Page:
Space Travel For All Of Us Is Closer Than You Think

Space travel for all of us is a step closer today, after a conference of space industry engineers, economists, future astronauts and top Obama Administration officials met at Stanford University for a “Space Entrepreneurship” conference. Buying into the idea of privatized spaceflight rather than bulky, slow NASA programs, space industry leaders seem to have a clear vision of the future.

“We are placing our bets on American industry,” said Lori Garver, deputy administrator for NASA in a Mercury News report. “Cargo flights under way are developing the capability of launching people to space from the U.S. on privately owned and operated rockets over the next three years.”

Through a variety of private enterprises, the near future of space travel will first call on “space taxis” that NASA would buy space on for astronauts while they focus more on the unmanned exploration of deep outer space.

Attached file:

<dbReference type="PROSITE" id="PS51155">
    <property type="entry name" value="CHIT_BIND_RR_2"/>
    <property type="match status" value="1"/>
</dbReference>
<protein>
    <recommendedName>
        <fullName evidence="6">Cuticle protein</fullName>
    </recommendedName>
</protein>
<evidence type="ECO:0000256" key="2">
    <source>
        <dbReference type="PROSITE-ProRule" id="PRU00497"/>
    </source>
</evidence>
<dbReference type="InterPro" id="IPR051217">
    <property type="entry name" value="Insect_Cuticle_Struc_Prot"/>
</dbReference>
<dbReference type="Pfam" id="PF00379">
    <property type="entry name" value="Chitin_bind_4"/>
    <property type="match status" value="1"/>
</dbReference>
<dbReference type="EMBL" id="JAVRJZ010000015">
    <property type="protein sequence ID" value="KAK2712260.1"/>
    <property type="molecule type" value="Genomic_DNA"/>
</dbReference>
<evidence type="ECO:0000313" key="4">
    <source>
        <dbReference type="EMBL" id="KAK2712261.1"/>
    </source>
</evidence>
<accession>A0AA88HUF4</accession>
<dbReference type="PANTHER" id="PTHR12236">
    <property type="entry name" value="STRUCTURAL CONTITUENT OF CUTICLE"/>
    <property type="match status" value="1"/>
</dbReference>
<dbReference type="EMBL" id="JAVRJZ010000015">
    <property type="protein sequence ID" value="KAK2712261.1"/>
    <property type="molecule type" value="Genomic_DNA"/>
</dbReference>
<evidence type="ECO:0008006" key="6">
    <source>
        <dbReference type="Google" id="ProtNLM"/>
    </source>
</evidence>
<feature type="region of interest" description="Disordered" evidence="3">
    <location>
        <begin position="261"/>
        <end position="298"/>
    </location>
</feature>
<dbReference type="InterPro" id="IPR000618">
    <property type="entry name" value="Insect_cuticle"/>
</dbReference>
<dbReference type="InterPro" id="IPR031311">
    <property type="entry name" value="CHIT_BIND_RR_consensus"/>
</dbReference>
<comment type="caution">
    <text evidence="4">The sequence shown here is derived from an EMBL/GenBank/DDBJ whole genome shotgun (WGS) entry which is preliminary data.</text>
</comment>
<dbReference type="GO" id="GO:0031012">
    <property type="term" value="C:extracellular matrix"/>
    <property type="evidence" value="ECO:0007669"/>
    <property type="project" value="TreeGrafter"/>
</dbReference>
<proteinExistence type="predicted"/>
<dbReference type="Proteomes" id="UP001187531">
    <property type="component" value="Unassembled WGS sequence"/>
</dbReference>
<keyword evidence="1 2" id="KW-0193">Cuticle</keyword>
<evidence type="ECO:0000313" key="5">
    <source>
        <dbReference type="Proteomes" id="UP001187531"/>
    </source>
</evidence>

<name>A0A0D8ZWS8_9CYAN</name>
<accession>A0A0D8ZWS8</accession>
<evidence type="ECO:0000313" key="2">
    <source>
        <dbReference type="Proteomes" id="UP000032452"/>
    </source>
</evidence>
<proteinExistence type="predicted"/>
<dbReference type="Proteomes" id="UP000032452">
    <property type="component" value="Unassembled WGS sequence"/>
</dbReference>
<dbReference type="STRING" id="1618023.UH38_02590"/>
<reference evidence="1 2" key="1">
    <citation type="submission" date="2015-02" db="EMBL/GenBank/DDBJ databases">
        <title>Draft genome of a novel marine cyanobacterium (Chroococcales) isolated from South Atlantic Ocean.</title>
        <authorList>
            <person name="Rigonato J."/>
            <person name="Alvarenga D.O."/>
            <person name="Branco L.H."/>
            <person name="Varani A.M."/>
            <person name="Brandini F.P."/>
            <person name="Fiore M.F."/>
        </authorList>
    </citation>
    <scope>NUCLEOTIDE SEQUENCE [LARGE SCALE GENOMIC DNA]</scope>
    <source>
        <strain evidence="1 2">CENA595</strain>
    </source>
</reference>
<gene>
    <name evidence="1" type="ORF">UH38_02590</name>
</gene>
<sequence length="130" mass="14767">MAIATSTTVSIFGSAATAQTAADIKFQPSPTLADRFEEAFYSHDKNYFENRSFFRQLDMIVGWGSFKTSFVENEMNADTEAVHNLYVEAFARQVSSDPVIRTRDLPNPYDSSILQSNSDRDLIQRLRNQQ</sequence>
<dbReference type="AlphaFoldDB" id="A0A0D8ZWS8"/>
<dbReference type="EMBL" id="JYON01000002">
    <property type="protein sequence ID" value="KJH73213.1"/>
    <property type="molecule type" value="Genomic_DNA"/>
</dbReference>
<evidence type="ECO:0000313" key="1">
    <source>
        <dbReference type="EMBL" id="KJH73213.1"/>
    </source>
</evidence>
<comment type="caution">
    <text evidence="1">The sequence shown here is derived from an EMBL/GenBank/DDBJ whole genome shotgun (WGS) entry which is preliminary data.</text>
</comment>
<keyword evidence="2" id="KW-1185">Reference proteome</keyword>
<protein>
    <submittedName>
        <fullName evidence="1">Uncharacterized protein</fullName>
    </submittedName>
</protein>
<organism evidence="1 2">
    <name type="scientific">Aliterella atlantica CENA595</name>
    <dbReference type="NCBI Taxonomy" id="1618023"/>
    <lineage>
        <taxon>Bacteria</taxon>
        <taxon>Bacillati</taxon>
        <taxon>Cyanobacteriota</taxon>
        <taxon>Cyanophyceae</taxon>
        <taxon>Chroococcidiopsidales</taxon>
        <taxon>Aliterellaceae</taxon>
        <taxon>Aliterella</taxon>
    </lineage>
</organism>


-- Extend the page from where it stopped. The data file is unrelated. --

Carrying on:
Let’s meet the players:

Boeing has partnered with a company called Space Adventures in a bid to provide transportation services to destinations in low Earth orbit, providing transportation to the International Space Station and future platforms in space at a cost far less than other options.

Bigelow Aerospace is working on the solar system’s first private space station, a 36-person modular station for nations of the world that do not have the resources to build their own space station. A 30-day trip is estimated to cost about $25 million per person.

Virgin Galactic has 500 people signed up at $200,000 a seat to go 50,000 feet up on a 1.5-hour flight that launches them into outer space at four times the speed of sound for a few minutes before returning to Earth.

XCOR Aerospace has a $95,000 trip that goes even higher, up to 100,000 feet. On this one, the engines turn off after reaching Mac 3.5, passengers coast for a few minutes then glide back down to earth.

It’s all in line with a new direction for the space program first outlined by president Obama in 2011 that canceled NASA’s current program at the time that would have sent astronauts back to the moon.

[Photo credit- Flickr user n0nick]